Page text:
Skoda Octavia Scout 2014: new rugged estate revealed

4 Mar, 2014 3:01pm Luke Madden

New Skoda Octavia Scout makes its public debut at the Geneva Motor Show

The new Skoda Octavia Scout 2014 is a more rugged, raised version of the Golf-based Octavia, set to be introduced to the UK this summer.

Skoda Octavia Scout review

And the wraps have just come off it at the Geneva Motor Show. It follows the same formula as its predecessor, so it’s fitted with plastic cladding and a ride height increased by 33mm.

To go with its new off-road styling the Scout gets a four-wheel-drive system and improved approach and departure angles so it can tackle more challenging terrain compared with the old Scout.

Skoda Octavia estate review

Underneath the bonnet will be a choice of 2.0 TDI diesel engines or a 1.8-litre TSI turbo petrol. The maximum towing weight is now up by 25 per cent to two tonnes, while a 3-spoke multi-function steering wheel and 17-inch alloy wheels are fitted as standard.

“Our new model is a scout in the best sense and offers customers a unique package, comprising a striking off-road look, impressive all-wheel characteristics, plenty of space and modern safety, comfort and engine technologies. The new Octavia Scout sets new standards in the crossover-vehicle segment,” said Dr. Frank Welsch, Skoda member of the board of management for technical development.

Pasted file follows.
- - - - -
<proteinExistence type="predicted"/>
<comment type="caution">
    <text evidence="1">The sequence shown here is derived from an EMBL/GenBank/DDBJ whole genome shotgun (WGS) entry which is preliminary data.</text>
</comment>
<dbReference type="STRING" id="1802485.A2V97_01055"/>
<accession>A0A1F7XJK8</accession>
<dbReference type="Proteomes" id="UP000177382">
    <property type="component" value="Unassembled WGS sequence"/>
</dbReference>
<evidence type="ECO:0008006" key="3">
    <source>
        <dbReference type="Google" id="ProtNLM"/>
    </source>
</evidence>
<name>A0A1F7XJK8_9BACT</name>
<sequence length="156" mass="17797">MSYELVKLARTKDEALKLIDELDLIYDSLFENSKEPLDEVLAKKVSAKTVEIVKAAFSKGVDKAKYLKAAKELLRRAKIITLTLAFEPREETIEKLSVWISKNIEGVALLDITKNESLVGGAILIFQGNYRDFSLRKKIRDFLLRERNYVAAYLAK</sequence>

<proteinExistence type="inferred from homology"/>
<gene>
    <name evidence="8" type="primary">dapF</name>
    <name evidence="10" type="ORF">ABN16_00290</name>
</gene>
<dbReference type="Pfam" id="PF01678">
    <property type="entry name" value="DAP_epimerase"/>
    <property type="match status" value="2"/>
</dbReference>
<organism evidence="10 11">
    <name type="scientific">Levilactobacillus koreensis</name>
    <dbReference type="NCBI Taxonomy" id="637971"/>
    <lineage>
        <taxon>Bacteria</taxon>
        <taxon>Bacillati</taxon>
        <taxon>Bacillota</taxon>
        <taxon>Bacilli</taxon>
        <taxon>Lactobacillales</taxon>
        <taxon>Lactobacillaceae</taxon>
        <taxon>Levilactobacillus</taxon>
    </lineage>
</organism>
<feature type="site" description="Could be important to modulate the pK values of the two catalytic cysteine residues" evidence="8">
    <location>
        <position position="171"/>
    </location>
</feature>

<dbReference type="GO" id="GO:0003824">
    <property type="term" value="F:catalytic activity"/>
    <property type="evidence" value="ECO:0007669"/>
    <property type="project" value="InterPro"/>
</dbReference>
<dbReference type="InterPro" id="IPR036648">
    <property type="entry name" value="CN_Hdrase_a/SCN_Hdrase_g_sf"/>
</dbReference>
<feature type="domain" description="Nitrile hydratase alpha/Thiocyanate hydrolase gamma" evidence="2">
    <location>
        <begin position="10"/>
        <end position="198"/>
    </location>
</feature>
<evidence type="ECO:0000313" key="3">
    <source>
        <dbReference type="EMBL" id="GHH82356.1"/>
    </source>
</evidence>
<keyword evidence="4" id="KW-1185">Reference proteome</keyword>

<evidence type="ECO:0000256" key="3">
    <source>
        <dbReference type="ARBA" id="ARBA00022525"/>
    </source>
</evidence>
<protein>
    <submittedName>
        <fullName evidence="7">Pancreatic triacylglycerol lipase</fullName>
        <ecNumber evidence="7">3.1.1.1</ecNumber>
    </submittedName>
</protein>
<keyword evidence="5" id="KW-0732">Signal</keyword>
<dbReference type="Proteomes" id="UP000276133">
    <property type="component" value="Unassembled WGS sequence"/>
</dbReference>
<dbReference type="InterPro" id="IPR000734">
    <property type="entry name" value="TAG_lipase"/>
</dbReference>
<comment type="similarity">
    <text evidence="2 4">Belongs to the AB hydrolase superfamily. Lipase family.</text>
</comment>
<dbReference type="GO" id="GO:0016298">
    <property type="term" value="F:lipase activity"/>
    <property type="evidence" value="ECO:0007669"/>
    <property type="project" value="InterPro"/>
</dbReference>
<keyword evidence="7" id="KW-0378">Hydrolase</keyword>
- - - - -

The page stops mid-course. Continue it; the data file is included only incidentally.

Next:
Skoda produces a range of Scout models, including the Roomster and Fabia Estate, though neither of those is available with four-wheel drive fitted.

• Full Skoda Octavia review

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It'll be fine for when we get snow or minor off road use, unlike a proper 4x4, but then again you're dealing with what is in all essence a family estate car.

As usual, the Škoda product is better and more sensible choice than any equivalent produced by its adoptive parent company.

Terrible ugly!

It's a lot better looking than a Kia Sportage & most other attempts at a 4x4/AWD, and it will hold it's residuals better, drive better, have a greater cargo capacity and go further too.

I like Skoda Octavia Scout 2014: new rugged estate revealed

And that's its charm. No blingy show-off vehicle but all the 4x4 that the vast majority of people will ever need. And reasonable fuel consumption into the bargain.

Not actually ugly I think. Surprisingly it is a little less bland than has become the Skoda norm. We live in hope!

Interesting that the new Octavia Scout is much less "Scout-ish" than the previous one, and when compared with a standard 4x4 estate fitted with the rough road pack (£150) which includes full underbody protection and a raised ride height, all you gain are some plastic body panels and a little bit more ride height increase (33mm in place of 15mm). There seem to be no differences to the 4x4 capabilities (no Yeti-like off-road button). So personally I think I would not bother with the the Scout but stick with a standard 4x4 estate with the RRP. Not that this is a criticism of the Octavia which is a great car, but I think that Skoda have undercooked the changes for the Scout.

The vast majority of people in the UK would get by with 2 spare wheels from the scrap yard fitted with winter tyres. When it snows enough then switch them onto the front axle of a front wheel drive car. That would deal with any conditions seen in lowland UK since 1947.

You only fit winter tyres in 4's not 2's.